Venture capitalist Brian McAndrews, the former CEO of Seattle online advertising powerhouse aQuantive, and Jason Kilar, a former executive who now runs Hulu, are among the technology executives being targeted by Yahoo for the CEO post.

Kara Swisher at All Things D — who is well-sourced on Yahoo matters — reports that the company’s board has placed both McAndrews and Kilar on a “wish list.”

The news comes as Yahoo attempts to find a replacement for Carol Bartz who stepped down as CEO in September. The company is currently being run by interim CEO Timothy Morse, the company’s CFO.

McAndrews would be an especially interesting choice given his expertise in both online advertising and traditional media. (He’s a former executive with ABC). He’s also familiar with the Bay Area having graduated from the Stanford Graduate School of Business.

McAndrews joined Madrona in 2009 after a stint at Microsoft, which gobbled up aQuantive for $6 billion in 2007. He’s invested in a few companies since joining Madrona, but has kept a relatively low profile in the role.

In addition to McAndrews and Kilar, Swisher reports that Juniper CEO Kevin Johnson is also on the wish list for Yahoo. Johnson is a former Microsoft vice president, having worked at the software giant for 16 years.

Yahoo boasts a market value of $18 billion, and the stock is down 10 percent on the year. The company has been discussed as a potential acquisition target, with reports late last month that Microsoft was joining with private equity firms to invest as much as $3 billion for a 15 percent equity stake in the struggling company.

Interestingly, Yahoo also was discussed as a possible acquirer of Hulu, the company that Kilar runs. Swisher notes that the hiring of the technology executive is a “long shot” and that he’s actively being solicited for the role rather than pursuing it on his own. Kilar is the former vice president and general manager of Amazon’s North American media businesses where he reported directly to Jeff Bezos.

Swisher reports:

The concept in short, said people familiar with the situation: Hire some compelling and entrepreneurial CEO to get the company moving again from a product point of view, do a massive organizational overhaul and help settle Yahoo’s thorny Asian issues.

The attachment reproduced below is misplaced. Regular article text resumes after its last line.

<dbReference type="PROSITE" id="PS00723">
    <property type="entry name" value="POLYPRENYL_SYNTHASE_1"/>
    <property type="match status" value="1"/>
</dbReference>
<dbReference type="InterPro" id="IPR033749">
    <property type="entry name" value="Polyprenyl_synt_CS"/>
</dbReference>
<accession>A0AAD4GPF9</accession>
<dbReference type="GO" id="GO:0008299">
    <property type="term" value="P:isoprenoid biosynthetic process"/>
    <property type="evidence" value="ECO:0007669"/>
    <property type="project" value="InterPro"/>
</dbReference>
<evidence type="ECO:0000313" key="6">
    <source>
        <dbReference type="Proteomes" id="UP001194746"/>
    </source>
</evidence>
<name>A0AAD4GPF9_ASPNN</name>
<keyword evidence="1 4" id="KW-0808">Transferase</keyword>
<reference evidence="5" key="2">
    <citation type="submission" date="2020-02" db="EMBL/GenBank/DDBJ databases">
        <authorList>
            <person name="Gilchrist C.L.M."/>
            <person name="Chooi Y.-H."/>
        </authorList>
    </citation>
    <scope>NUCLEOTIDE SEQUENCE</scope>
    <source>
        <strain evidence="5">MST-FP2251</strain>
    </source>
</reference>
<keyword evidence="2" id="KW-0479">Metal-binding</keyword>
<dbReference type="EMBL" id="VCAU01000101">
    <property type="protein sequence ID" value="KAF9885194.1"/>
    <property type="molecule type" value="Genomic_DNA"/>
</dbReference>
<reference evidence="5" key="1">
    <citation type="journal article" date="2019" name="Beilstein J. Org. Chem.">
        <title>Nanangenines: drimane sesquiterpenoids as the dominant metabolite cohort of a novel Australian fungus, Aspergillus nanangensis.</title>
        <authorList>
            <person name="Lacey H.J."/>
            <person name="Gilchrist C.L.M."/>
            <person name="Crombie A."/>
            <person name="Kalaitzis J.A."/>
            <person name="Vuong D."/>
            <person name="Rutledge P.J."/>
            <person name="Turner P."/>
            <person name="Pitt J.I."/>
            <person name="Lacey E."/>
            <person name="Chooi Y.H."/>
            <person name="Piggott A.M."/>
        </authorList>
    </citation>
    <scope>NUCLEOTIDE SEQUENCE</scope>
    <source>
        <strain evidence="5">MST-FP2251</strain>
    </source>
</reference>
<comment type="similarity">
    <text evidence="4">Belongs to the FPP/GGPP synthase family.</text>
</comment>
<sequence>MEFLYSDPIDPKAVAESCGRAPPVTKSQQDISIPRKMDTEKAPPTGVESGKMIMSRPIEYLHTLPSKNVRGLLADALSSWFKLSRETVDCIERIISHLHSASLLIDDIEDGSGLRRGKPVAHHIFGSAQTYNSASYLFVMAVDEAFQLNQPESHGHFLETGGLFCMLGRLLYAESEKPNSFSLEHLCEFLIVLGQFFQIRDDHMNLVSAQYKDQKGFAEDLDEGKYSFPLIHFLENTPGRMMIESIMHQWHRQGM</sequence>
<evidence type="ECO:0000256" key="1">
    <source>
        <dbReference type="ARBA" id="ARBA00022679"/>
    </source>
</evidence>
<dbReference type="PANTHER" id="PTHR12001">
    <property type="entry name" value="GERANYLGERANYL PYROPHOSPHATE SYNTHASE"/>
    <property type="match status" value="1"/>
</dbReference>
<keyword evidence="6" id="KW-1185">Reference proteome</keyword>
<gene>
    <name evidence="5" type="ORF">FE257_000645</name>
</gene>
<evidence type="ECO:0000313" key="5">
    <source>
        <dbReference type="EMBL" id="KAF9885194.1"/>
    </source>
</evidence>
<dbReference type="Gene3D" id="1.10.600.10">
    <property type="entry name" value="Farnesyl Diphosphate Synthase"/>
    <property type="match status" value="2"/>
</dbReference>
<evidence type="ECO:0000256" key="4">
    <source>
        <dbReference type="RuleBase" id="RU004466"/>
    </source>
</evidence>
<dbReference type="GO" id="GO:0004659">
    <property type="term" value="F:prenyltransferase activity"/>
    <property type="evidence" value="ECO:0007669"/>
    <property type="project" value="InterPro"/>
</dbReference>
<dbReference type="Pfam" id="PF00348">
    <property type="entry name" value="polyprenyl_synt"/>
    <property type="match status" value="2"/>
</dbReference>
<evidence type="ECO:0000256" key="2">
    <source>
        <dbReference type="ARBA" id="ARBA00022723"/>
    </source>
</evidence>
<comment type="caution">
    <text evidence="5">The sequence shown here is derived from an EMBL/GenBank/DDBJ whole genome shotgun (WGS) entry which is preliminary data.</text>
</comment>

We’ve reached out to McAndrews for comment, and we’ll update the post if we hear more.

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  • Guest

    McAndrews would be a great choice if there isn’t to much bad blood between him and MS. The last thing they need is another hostile CEO while partnering.

    • Mirko Loko

      Perhaps you don’t remember the email McAndrews sent soon after he joined MSFT relating his friends’ complaints about Windows Vista and Office 2007. Its usually not good to disparage your new employers cash cows when your division (online services) is producing huge losses.

      • Guest

        You’re right, I don’t. But now you have MS employees blogging externally about their use of competitor’s product. So where was the harm in his raising what I assume was a legitimate concern internally? And what does any of that have to do with my comment, which was about his suitability assuming there isn’t too much animosity between him and MS?

      • Guest

        Cash cows or sacred cows? I support Brian McAndrews for being a vocal critic of important products. Microsoft Vista, for example, was quickly retired and replaced with the much better-received Microsoft 7. Imagine if Microsoft were allowed to continue to sell inferior products. They’d be out of business in a year!

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